2. Treatment Planning: Oncologists and immunotherapy specialists develop a personalised treatment plan based on the patient’s specific condition, which may involve using immunotherapy alone or in combination with other cancer treatments such as chemotherapy or targeted therapy.
  3. Treatment Administration: The actual administration of immunotherapy, which can be delivered through various methods such as intravenous infusions, oral medications, or injections. The frequency and duration of treatment can vary depending on the specific type of immunotherapy and the individual’s response.
  4. Monitoring and Follow-Up: Throughout the course of immunotherapy, patients are closely monitored for both treatment response and potential side effects. After the initial treatment period, regular follow-up appointments are scheduled to assess the ongoing effectiveness of the immunotherapy and to manage any potential long-term side effects.

These stages may be adapted based on the individual’s response to treatment and the specific goals of care. It’s important to note that the precise stages of immunotherapy treatment can vary for each patient and should be determined in consultation with a healthcare provider.

What are the side effects of immunotherapy in cancer treatment

Immunotherapy can cause side effects, although they can vary depending on the type of immunotherapy and the individual’s response. Common side effects of immunotherapy include flu-like symptoms such as fever, chills, weakness, dizziness, nausea or vomiting, muscle or joint aches, fatigue, headache, and trouble breathing. Other side effects may include skin reactions at the needle site, pain, swelling, soreness, redness, itchiness, and rash. Less common side effects may include swallowing problems, nausea and vomiting, and pain in the upper abdomen. More severe side effects may include conditions that cause inflammation in your organs. The severity of side effects can vary, and some people may experience no side effects at all. It’s important to discuss any side effects with your healthcare provider, who can help manage them and adjust treatment as needed.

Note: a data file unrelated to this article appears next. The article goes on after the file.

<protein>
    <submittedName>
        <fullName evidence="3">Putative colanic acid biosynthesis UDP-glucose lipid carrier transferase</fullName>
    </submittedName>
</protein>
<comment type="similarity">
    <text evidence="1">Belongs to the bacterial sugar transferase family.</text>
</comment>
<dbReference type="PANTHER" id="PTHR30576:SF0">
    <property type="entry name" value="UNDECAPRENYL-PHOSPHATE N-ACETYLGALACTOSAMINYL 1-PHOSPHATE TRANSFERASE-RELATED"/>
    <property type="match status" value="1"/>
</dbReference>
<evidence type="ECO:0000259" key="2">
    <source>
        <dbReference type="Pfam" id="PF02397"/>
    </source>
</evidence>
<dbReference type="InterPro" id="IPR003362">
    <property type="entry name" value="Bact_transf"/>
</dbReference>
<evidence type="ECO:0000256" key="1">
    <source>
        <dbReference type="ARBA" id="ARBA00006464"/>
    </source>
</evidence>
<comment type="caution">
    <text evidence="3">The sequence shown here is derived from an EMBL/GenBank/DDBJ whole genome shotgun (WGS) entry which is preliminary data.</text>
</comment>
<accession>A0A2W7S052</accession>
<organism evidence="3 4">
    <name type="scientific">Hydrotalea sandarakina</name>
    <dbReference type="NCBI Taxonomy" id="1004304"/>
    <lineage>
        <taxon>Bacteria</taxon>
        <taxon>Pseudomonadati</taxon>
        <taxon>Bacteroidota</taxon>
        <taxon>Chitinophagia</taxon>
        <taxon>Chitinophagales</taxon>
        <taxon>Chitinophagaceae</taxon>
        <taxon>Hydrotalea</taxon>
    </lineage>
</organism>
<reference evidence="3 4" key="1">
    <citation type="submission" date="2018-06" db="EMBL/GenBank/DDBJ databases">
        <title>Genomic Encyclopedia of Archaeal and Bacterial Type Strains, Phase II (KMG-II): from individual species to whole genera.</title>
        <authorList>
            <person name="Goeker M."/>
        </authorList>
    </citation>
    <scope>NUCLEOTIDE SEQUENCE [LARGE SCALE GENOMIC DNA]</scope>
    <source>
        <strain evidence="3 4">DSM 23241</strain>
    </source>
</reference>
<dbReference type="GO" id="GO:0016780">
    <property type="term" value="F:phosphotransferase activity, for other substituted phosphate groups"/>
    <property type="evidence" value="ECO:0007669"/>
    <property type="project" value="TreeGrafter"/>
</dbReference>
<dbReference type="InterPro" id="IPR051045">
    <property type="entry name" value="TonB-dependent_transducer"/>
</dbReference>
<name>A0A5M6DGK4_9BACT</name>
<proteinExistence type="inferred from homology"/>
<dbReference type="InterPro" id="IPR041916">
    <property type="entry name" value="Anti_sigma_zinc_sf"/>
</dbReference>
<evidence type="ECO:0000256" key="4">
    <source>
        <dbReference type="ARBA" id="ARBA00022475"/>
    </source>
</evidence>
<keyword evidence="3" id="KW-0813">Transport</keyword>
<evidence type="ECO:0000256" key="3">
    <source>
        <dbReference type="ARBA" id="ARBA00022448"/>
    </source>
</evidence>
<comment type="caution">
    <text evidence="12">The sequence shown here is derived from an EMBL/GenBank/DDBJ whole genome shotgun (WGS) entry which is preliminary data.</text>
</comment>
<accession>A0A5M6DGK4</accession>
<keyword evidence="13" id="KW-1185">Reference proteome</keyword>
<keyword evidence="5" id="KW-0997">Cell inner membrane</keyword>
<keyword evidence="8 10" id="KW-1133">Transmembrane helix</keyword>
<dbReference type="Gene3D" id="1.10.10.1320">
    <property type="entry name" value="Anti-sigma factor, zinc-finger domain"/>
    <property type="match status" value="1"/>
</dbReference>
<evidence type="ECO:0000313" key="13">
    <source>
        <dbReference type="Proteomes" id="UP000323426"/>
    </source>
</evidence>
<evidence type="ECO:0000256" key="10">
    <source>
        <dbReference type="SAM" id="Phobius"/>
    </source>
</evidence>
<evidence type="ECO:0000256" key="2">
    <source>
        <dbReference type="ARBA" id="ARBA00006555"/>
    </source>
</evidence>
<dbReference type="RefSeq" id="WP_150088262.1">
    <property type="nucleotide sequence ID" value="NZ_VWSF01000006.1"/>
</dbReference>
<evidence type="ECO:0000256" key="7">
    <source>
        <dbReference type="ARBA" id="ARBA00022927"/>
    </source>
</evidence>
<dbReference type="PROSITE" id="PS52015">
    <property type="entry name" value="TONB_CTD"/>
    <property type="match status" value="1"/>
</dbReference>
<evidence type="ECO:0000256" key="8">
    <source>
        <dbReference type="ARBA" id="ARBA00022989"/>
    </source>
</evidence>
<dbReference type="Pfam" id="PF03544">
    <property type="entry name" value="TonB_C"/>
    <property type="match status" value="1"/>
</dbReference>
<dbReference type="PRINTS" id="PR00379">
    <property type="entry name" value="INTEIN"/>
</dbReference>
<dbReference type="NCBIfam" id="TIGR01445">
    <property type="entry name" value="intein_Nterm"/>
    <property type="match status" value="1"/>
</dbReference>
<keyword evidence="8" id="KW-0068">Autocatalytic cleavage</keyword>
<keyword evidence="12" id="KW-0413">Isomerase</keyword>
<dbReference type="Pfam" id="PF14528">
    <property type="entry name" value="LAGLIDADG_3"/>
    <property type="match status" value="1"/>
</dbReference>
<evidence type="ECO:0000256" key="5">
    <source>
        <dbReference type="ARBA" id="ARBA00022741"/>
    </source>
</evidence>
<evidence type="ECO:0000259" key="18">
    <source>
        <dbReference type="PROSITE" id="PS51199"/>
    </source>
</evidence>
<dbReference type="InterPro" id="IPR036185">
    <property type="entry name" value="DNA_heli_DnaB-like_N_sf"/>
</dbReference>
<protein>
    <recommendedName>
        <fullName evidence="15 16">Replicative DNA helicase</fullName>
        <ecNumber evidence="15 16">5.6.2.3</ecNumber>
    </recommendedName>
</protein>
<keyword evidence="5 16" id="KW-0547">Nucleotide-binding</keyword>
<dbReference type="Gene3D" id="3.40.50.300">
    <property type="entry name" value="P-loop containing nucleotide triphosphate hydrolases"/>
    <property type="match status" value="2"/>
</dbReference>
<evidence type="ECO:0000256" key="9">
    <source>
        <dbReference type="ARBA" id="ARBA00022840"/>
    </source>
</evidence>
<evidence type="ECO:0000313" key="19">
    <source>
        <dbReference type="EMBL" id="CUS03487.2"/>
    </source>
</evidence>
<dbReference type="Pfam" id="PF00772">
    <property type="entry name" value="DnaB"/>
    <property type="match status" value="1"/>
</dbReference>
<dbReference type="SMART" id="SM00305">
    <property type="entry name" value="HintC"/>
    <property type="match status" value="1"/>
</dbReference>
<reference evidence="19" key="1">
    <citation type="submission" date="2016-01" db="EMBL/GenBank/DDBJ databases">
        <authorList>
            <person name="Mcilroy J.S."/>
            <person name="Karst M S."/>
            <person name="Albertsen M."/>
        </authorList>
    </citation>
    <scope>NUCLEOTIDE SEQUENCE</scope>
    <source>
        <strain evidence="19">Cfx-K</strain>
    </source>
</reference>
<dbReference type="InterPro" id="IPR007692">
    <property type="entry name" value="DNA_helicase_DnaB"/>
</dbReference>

Conclusion : 

In conclusion, immunotherapy has emerged as a transformative approach in cancer treatment, harnessing the body’s immune system to target and destroy cancer cells. With its diverse modalities, including immune checkpoint inhibitors, monoclonal antibodies, cytokines, cancer vaccines, and CAR T-cell therapy, immunotherapy offers promising outcomes and renewed hope for patients facing various malignancies. Despite potential side effects, the benefits of immunotherapy in improving survival rates and quality of life underscore its significance in modern oncology. As research continues to advance, immunotherapy holds the potential to further enhance treatment outcomes and redefine the standard of care for cancer patients globally.


[1] https://www.cancer.gov/news-events/cancer-currents-blog/2023/neoadjuvant-immunotherapy-only-treatment

[2] https://www.cedars-sinai.org/blog/immunotherapy-cancer-care.html

[3] https://www.memorialcare.org/blog/immunotherapy

[4] https://www.cancer.net/blog/2017-08/what-its-taking-immunotherapy-treat-cancer

[5] https://www.browardhealth.org/blog/articles/a-closer-look-at-immunotherapy